There are at present within the field of ocean general circulation modeling four classes of numerical models which have achieved a significant level of community management and involvement, including shared community development, regular user interaction, and ready availability of software and documentation via the World Wide Web. These four classes are loosely characterized by their respective approaches to spatial discretization (finite difference, finite element, finite volume) and vertical coordinate treatment (geopotential, isopycnic, sigma, hybrid).

The earliest class of ocean models, and still the most widely applied, was pioneered by Kirk Bryan and his colleagues at GFDL utilizing low-order finite difference techniques applied to the oceanic primitive equations written in geopotential (z-based) coordinates. At present, variations on this first OGCM are in place at Harvard (Harvard Ocean Prediction System, HOPS), GFDL (Modular Ocean Model, MOM (MOM), the Los Alamos National Lab (Parallel Ocean Program, POP), the National Center for Atmospheric Research (NCAR Community Ocean Model, NCOM), and other institutions. A set of geopotential models based upon a structured, finite volume disctretization has also been developed at MIT (MITgcm).

During the 1970's, two competing approaches to vertical discretization and coordinate treatment made their way into ocean modeling. These alternatives were based respectively on vertical discretization in immiscible layers ("layered" models) and on terrain-following vertical coordinates ("sigma" coordinate models). In keeping with 1970's-style thinking on algorithms, both these model classes used (and, by and large, continue to use) low-order finite difference schemes similar to those employed in the geopotential coordinate models.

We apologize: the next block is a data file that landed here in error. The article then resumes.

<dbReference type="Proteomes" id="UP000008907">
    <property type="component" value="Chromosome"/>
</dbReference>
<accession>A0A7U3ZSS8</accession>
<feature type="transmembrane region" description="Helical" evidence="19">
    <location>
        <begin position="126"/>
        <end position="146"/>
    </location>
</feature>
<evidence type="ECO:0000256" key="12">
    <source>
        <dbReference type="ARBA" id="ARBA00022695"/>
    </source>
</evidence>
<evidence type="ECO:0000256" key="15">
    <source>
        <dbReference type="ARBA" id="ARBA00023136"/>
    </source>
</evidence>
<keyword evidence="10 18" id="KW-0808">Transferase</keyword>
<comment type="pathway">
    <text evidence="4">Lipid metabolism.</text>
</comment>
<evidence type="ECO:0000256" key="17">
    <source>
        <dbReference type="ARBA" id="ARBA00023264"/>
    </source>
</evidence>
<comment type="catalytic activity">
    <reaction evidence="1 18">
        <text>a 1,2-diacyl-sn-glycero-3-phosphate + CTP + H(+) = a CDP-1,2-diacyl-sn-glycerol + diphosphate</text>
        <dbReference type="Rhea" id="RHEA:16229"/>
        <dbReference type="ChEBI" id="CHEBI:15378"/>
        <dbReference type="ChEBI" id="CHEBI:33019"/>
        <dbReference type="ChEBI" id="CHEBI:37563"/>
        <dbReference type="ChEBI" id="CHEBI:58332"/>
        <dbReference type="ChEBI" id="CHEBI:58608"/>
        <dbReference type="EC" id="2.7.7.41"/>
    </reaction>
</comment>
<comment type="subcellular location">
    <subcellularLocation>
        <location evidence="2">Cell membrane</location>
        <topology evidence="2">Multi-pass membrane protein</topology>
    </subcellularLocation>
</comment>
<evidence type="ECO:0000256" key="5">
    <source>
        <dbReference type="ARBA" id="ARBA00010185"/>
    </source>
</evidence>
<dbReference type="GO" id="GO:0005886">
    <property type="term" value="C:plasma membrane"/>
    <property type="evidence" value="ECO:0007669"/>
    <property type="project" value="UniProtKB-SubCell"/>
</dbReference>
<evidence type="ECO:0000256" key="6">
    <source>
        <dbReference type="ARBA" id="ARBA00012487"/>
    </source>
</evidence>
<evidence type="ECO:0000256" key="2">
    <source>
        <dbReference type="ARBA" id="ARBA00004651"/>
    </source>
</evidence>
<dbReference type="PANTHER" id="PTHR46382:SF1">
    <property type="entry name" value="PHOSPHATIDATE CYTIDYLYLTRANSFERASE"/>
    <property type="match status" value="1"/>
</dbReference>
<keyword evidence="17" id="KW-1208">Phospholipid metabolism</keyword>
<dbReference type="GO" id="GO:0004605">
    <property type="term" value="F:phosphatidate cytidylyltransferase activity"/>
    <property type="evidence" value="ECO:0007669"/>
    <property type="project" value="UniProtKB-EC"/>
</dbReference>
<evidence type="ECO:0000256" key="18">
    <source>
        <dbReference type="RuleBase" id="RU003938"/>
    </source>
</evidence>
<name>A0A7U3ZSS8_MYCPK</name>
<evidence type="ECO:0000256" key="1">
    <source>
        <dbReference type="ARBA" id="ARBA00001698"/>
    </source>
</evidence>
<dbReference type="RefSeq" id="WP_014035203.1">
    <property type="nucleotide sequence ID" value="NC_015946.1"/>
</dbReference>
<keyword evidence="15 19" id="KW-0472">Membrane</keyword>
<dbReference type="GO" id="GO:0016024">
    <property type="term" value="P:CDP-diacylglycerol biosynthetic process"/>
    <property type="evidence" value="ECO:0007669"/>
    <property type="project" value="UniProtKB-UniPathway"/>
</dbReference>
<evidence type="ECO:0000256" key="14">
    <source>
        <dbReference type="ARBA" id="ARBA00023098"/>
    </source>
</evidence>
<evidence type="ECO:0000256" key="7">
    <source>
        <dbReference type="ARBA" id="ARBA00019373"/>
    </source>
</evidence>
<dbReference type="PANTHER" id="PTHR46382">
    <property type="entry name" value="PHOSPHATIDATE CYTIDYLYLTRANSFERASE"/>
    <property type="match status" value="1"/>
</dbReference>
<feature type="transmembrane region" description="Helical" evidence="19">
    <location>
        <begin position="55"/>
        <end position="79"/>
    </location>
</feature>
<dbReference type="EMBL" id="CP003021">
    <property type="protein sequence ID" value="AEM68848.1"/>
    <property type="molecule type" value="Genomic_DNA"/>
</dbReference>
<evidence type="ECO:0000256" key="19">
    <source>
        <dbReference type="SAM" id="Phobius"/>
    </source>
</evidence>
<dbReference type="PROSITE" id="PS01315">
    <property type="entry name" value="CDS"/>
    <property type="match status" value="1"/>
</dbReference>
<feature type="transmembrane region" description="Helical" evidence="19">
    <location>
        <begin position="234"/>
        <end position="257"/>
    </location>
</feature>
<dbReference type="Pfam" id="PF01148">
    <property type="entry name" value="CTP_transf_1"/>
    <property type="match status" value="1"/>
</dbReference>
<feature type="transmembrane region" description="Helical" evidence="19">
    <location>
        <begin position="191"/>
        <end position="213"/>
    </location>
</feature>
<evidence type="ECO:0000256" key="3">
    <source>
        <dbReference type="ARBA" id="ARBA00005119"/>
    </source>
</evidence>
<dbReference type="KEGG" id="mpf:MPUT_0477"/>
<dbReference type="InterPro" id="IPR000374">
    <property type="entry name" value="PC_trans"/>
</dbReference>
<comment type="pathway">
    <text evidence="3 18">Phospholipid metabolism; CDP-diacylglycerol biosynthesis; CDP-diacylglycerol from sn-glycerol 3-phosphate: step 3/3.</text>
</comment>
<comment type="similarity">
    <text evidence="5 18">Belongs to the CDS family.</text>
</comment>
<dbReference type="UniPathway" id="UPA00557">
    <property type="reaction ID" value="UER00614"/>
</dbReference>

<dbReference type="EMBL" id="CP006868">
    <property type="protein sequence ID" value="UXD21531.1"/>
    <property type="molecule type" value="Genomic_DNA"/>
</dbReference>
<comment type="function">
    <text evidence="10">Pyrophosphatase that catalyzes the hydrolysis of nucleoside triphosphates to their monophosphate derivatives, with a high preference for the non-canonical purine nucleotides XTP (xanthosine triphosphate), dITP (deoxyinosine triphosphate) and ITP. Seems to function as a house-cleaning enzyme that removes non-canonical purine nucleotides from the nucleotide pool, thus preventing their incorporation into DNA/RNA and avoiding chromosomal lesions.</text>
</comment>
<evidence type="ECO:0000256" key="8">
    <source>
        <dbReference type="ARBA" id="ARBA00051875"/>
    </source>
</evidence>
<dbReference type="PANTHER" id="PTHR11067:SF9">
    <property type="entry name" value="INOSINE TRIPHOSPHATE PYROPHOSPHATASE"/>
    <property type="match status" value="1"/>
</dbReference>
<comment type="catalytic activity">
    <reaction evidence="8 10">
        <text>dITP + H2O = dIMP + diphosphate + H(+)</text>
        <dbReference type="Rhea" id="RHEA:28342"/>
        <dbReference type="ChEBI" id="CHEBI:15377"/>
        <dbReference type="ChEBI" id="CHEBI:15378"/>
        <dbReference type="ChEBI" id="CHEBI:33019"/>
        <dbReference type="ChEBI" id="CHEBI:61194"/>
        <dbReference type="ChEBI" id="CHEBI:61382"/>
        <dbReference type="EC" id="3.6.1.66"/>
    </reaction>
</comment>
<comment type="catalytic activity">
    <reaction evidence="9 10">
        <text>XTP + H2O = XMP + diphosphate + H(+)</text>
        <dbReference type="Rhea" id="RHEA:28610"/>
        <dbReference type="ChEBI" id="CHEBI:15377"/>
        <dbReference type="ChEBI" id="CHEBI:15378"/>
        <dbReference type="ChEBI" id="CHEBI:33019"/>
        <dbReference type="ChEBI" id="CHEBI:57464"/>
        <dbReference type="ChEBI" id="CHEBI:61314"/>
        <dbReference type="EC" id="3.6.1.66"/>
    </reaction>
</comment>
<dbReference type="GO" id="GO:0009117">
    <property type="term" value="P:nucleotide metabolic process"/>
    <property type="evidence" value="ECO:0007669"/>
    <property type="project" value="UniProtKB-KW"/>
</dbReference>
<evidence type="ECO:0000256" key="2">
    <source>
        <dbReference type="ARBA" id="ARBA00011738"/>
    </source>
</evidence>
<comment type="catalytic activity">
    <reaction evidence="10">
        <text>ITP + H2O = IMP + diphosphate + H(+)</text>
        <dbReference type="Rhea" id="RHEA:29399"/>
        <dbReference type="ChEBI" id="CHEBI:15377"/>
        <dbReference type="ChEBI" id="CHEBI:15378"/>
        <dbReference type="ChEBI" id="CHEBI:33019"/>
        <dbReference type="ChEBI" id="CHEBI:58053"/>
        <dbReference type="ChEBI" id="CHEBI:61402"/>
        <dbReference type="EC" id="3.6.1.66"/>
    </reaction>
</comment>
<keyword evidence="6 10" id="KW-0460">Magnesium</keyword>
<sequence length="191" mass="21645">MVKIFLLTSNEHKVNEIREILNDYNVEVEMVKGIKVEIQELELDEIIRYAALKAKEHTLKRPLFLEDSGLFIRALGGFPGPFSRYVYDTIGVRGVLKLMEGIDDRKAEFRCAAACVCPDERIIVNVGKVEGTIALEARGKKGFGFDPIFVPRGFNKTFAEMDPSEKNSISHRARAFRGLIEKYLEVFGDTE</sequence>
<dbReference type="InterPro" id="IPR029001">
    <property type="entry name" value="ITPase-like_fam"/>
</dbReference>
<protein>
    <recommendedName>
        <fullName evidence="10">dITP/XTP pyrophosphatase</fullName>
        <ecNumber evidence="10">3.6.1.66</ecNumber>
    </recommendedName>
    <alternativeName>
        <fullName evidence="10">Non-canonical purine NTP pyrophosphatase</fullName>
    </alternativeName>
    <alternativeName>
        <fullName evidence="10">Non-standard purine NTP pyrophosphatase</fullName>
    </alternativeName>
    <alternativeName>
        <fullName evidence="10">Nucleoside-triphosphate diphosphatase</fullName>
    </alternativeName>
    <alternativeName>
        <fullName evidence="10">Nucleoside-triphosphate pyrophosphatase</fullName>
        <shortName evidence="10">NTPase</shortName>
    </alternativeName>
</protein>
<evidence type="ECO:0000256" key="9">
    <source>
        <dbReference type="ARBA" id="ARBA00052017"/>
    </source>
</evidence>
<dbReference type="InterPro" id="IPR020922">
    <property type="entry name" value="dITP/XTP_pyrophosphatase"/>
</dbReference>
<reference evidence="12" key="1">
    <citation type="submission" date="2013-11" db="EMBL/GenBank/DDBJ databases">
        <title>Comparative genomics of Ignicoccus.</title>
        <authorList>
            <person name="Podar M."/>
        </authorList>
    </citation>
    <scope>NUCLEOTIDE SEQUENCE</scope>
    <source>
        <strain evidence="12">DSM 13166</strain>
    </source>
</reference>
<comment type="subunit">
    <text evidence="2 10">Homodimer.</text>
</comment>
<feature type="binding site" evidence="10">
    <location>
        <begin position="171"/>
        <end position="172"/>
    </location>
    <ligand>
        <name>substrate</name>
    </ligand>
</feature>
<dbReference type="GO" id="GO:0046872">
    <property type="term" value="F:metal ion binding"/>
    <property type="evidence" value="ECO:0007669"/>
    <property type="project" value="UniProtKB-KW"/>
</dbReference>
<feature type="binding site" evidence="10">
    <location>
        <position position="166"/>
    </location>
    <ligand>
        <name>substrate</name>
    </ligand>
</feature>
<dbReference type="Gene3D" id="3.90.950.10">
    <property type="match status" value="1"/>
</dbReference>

Today, several examples of layered and sigma-coordinate models exist. The former category includes models designed and built at the Naval Research Lab (the Navy Layered Ocean Model NLOM), the University of Miami (the Miami Isopycnic Coordinate Ocean Model, MICOM), GFDL (the Hallberg Isopycnic Model, HIM), and others. In the latter are models from Princeton (the Princeton Ocean Model, POM), and Rutgers University and UCLA (the Regional Ocean Modeling System, ROMS), to name the two most widely used in this class.

More recently, OGCM's have been constructed which make use of more advanced, and less traditional, algorithmic approaches. Most importantly, models have been developed based upon Galerkin finite element schemes -- e.g., the triangular finite element code QUODDY (Dartmouth University) and the spectral finite element code SEOM (Rutgers). These differ most fundamentally from earlier models in the numerical algorithms used to solve the equations of motion, and their use of unstructured (as opposed to structured) horizontal grids. Recently, finite volume methods have also been adopted to achieve unstructured gridding (FVCOM).

In recent years, the usage of terrain-following coordinates (sigma, hybrid) ocean models has increased tremendously in a wide range of successful applications. This has led to improvements of the numerical algorithms for time-stepping, advection, pressure gradient, and subgrid-scale parameterizations. Early in 2000, a new initiative was started, under the sponsorship of ONR Ocean, Atmosphere, and Space Research Division, to develop the next generation terrain-following ocean community model for scientific and operational applications. The new model, named TOMS (Terrain-following Ocean Modeling System), incorporates the state-of-art knowledge in physics, numerics and advanced data assimilation. The purpose of this web site is to facilitate the development and testing of TOMS and to provide forum to ocean community at large.

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